A lot of people are getting into fish. Thant’s a good thing. Some are pretty good size and that’s a good thing too. But regardless of how big the fish are, for me, I get absolutely thrilled when I can fool one into taking a pattern I tied and presented in such a way, well ….he took it.
Fishing for trout this time of year pretty much revolves around night fishing with big flies – Hex patterns – for big browns. I’m in for that. But just as fun and perhaps requiring more patience and stealth, is fishing for trout earlier in the day when there are few or sparse hatches, and enticing a brookie to rise to a BWO, Borcher, Adams or midge of some sort. And if in a size 18 or smaller, well once you’ve put in the obligatory 15 minutes to tie it on, it’s all good from there on ….so long as you’re patient and resolved to present it in a way that makes you invisible.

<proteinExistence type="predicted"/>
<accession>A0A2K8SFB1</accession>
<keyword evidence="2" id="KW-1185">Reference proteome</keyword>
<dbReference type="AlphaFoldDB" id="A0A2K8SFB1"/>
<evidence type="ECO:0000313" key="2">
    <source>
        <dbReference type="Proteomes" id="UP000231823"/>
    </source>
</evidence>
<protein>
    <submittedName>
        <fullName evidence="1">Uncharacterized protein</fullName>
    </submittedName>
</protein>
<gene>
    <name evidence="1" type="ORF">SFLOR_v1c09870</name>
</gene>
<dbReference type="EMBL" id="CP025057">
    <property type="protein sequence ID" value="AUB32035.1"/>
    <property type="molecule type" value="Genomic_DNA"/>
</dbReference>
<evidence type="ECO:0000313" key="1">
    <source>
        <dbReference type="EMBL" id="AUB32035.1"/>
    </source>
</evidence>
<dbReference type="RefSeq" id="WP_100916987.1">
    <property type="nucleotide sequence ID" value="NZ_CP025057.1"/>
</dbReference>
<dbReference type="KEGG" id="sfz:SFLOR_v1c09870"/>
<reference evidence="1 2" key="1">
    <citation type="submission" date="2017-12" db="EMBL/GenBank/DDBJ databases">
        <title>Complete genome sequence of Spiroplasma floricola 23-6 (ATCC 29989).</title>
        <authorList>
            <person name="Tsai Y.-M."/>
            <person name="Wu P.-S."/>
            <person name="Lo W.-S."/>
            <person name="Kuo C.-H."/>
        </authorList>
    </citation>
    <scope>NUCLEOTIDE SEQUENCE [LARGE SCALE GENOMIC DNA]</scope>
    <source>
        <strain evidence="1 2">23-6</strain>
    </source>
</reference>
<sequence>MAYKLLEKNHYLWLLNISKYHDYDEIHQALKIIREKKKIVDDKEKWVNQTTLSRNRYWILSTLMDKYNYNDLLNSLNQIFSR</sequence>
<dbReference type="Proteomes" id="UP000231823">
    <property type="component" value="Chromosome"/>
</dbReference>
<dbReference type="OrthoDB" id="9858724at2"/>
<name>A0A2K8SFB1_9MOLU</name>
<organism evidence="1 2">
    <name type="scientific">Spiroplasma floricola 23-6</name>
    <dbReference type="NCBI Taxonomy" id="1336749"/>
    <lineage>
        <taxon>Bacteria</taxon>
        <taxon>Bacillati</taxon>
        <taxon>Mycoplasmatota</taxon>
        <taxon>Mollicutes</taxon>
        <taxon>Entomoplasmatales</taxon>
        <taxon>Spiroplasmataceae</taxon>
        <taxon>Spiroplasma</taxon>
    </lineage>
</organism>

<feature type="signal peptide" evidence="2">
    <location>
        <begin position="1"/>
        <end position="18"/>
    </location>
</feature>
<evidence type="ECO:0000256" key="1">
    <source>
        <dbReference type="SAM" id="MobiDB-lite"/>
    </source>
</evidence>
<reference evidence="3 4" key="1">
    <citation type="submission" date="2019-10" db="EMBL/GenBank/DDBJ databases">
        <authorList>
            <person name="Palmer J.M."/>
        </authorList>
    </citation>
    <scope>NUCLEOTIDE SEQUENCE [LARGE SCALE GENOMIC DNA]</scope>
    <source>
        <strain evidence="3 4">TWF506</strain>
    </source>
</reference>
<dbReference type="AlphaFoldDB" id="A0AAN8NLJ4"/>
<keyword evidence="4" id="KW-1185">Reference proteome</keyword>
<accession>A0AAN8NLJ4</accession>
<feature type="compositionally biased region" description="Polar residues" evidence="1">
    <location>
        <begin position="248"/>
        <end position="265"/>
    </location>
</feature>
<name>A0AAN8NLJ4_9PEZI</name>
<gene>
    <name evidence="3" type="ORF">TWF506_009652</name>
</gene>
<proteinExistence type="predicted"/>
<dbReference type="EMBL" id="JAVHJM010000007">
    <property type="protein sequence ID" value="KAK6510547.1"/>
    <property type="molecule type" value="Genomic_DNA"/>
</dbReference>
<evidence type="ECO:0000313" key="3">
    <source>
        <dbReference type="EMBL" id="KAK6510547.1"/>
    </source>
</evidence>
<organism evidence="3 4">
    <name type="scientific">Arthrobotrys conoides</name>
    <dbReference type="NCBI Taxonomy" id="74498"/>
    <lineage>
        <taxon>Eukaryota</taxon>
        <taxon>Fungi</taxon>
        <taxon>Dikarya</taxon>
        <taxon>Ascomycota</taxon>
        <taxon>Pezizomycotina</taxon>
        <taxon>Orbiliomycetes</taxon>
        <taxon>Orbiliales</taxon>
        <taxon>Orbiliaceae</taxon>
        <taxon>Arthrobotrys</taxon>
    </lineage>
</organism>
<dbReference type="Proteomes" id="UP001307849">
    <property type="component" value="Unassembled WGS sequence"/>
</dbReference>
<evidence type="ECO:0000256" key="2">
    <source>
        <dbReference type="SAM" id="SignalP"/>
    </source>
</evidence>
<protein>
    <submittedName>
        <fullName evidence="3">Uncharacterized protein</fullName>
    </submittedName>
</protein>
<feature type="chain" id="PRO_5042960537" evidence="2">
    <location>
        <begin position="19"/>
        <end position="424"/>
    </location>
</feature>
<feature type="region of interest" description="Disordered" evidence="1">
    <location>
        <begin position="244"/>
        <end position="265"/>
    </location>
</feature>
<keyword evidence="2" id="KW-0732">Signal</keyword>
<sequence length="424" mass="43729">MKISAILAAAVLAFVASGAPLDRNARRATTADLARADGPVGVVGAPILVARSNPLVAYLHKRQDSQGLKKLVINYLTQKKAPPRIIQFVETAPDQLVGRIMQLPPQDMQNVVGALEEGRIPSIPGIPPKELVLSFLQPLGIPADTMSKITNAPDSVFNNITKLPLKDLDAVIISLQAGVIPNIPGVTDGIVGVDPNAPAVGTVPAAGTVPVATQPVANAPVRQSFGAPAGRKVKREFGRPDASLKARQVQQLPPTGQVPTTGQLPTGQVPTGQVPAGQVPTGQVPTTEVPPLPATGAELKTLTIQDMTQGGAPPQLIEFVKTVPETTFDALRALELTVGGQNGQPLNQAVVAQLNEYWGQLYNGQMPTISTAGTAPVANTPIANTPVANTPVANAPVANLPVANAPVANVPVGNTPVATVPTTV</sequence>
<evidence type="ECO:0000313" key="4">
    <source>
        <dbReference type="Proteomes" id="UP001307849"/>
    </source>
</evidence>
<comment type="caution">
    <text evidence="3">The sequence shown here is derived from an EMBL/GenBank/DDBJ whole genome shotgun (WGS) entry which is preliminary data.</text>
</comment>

Small tippets are required for small flies. If the knot is bigger than the head of the fly, the tippet is too big. If the flies twirls into a knot when you cast over and over again, it’s too small and limp. Tippet size is more important than just being able to hold a fish, it has to match the fly or you might as well put on hardware.
There is an old saying …”Big flies for big fish,” but don’t be fooled into thinking small flies don’t produce big fish. A tiny Griffith’s gnat can reach out and grab a nice brown if skittered across the water like a caddis. On the San Juan River in New Mexico, if you use anything bigger than a size 24, you’re apt to end up with a sore arm and nothing to show for it. Tricos are another example of fish-go-getters.
Soon hoppers will be out and there are a couple of patterns I like: one is the Letort Hopper and the other is Joe’s Hopper. Neither are overly difficult to tie and both can be tied with sewing basket material. There is even a pattern for a worm …though I’m too much of a snob to tie or try it.
It’s all good …see you on the water.